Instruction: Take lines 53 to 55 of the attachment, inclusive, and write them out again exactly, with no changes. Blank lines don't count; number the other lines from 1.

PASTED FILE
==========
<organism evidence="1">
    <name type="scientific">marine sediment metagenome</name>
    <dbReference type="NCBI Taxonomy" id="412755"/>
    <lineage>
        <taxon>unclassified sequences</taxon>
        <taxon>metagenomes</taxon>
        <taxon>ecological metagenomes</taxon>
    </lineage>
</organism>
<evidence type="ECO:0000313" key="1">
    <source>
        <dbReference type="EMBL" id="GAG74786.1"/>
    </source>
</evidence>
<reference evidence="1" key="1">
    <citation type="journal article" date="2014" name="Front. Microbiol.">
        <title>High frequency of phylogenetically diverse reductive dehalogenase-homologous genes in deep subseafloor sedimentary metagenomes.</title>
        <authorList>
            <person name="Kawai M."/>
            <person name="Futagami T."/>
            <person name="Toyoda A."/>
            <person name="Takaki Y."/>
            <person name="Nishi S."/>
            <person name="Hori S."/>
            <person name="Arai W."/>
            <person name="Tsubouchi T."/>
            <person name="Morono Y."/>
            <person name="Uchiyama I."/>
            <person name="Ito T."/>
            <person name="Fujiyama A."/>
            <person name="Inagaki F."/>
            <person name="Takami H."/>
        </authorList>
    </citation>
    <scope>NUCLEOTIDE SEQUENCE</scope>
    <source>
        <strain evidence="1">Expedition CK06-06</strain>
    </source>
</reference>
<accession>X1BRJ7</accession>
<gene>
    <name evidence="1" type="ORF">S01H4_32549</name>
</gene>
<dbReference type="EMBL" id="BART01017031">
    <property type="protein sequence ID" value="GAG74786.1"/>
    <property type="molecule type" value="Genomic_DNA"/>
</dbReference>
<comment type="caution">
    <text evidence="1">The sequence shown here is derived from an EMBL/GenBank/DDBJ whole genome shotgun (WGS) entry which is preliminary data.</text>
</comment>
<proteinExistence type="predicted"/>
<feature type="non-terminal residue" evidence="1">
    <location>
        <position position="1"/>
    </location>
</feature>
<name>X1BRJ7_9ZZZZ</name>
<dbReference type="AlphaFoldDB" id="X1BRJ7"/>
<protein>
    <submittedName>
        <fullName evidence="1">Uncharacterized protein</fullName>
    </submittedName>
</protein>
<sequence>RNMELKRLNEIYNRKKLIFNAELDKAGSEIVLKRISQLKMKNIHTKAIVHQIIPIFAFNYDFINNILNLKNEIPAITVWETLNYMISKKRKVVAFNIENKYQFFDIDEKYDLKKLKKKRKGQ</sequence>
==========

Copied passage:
    <location>
        <position position="1"/>
    </location>